Yet, this has been combined with a concentration of ownership that needs to be challenged, of a subordination of politics that requires creative rather than reactive thinking, and these global forces have exacerbated inequalities as well as helped reduce poverty.

So it is important that we understand the sheer scale and impact of new technologies. At the moment we are engaged in a debate about Uber and its threat to one of the last vestiges of vocational labour markets left in London, those of the black taxi cabs and their attainment of 'The Knowledge'. But the reality is that within the next decade there will be the emergence of driverless cars so we have to intensify our exploration of how to support people in a knowledge economy and the realities of lifelong learning, as well as lifelong teaching. As people live longer we will have to think about how to engage them constructively in work and teaching in new ways.

Once again, I'm addressing all of this, Social Democracy requires a balanced view that domesticates the destructive energy of capital while recognising its creative energy, that recognises the need for new skills rather than simply the protection of old ones. A Social Democracy that recognises that internationalism requires co-operation between states and not a zero sum game that protectionism would encourage.

Above all, Social Democratic politics must recognise the importance of place, of the resources to be found in the local through which the pressures of globalisation can be mediated and shaped. Our job is to shape the future and neither to accept it as a passive fate nor to indulge the fantasy that we can dominate it but to work with the grain of change in order to renew our tradition, recognising the creativity of the workforce, the benefits of democracy and the importance of building a common life.  Sources of value are to be found in local traditions and institutions.

This also requires a recognition that though demonstration and protest are important,; but relationships and conversations are a far more effective way of building a movement for political change.

One of the huge weaknesses of New Labour was in its reliance on mobilisation from the centre rather than organising. It therefore allowed itself to be characterised as an elite project with wide popular support but it did not build a base for its support within the party across the country, and it did not develop leaders from the communities it represented. It was strong on policy but weak on strengthening democratic politics, particularly Labour politics.

Over half a million people are now members, supporters or affiliated supporters of our party, with hundreds of thousands joining in the last few weeks. Some have joined in order to thwart the pursuit of Labour values but many more have joined to further the pursuit of those values, including lots of young people. At a time when so many are walking away from centre left parties across the Western world and many young people do not vote let alone join a party, this is surely something to celebrate.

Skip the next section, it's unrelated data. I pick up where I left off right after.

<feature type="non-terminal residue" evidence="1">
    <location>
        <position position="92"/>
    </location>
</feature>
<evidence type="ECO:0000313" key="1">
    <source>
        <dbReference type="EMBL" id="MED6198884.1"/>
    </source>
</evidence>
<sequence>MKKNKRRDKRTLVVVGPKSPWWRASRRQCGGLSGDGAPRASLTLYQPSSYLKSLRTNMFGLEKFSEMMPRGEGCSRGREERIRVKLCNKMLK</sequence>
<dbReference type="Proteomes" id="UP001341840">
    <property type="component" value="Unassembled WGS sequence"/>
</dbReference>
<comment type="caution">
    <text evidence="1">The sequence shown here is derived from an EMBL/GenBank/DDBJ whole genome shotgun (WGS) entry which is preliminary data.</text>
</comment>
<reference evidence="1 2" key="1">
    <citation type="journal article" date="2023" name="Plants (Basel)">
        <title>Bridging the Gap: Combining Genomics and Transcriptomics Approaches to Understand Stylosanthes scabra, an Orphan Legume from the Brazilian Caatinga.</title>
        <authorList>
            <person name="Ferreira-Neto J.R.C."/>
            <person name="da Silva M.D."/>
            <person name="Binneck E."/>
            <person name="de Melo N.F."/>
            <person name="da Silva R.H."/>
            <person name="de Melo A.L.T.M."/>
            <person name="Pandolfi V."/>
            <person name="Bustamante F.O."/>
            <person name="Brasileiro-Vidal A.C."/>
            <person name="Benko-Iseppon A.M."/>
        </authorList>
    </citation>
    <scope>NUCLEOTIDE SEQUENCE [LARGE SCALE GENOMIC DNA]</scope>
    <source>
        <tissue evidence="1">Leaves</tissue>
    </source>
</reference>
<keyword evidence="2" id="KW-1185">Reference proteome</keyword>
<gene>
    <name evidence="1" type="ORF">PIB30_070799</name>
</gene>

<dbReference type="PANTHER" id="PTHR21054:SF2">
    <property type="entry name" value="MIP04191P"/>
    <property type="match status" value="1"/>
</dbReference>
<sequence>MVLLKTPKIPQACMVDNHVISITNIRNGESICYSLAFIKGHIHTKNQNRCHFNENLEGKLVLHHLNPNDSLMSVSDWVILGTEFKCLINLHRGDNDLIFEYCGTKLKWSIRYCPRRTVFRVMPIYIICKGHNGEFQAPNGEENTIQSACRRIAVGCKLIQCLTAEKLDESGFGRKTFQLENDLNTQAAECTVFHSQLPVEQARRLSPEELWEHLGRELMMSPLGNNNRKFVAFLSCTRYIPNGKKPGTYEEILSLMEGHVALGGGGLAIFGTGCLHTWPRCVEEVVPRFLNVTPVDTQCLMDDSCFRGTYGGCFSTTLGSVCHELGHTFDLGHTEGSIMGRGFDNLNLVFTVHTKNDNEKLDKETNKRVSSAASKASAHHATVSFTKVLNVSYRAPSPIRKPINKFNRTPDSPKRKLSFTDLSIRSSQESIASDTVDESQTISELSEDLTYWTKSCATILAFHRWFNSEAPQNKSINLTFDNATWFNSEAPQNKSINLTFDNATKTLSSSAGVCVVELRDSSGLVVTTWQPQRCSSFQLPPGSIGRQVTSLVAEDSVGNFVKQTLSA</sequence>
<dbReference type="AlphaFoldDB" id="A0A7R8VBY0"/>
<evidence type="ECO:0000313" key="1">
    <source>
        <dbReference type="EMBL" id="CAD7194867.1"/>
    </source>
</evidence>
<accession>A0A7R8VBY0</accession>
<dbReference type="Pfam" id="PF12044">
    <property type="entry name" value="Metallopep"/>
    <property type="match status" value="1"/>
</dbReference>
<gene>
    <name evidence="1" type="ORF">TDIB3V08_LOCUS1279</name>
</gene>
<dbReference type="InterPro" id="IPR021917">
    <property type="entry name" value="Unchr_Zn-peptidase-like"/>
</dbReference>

So it is vital that we now embrace our new joiners and harness the energy they can bring to renewing Labour’s connection with the people. First, we must help as many them as possible to become doorstep activists for our politics. Second, I have long argued UK Labour should campaign and organise not only to win elections but to affect tangible change through local community campaigns. We brought Arnie Graf, the Chicago community organiser who mentored President Obama in his early years, over from the U.S. to help teach us how to community organise more effectively. We should bring Arnie back over to finish the job and help empower our new joiners to be the change they want to see in every community – we need to build on the links they have with local groups and organisations.

I mentioned at the beginning that in every generation Social Democracy is besieged from left and right but the achievements of each generation are defined by the strength of a complex political tradition that strengthens solidarity through protecting democracy and liberty, a role for the state and the market and seeks to shape the future through an inclusive politics. Solidarity is key which is why we must accept the result of our contest when it comes and support our new leader in developing an agenda that can return Labour to office.

Yes, these are troubled times for social democrats. All over Europe there is a sense among our traditional voters that we are remote and do not share their concerns or represent their interests or values.  There is surge of support for populist right wing parties from Denmark to France, of more left wing parties in Greece and Spain and in Britain too. There is renewal of imperial politics in Russia, the murderous and abhorrent regime of ISIL in the Middle East, volatility in the Chinese economy and in Europe a flow of immigration that causes fear and anxiety.

But, the task of Social Democracy in our time is to fashion a politics of hope that can bring together divided populations around justice, peace and prosperity so that we can govern ourselves democratically. We have seen worse than this and weathered the storm. I am looking forward, with great optimism to be being part of a generation that renews our relevance and popularity in the years to come.

Chuka Umunna is the shadow business secretary and the Labour MP for Streatham.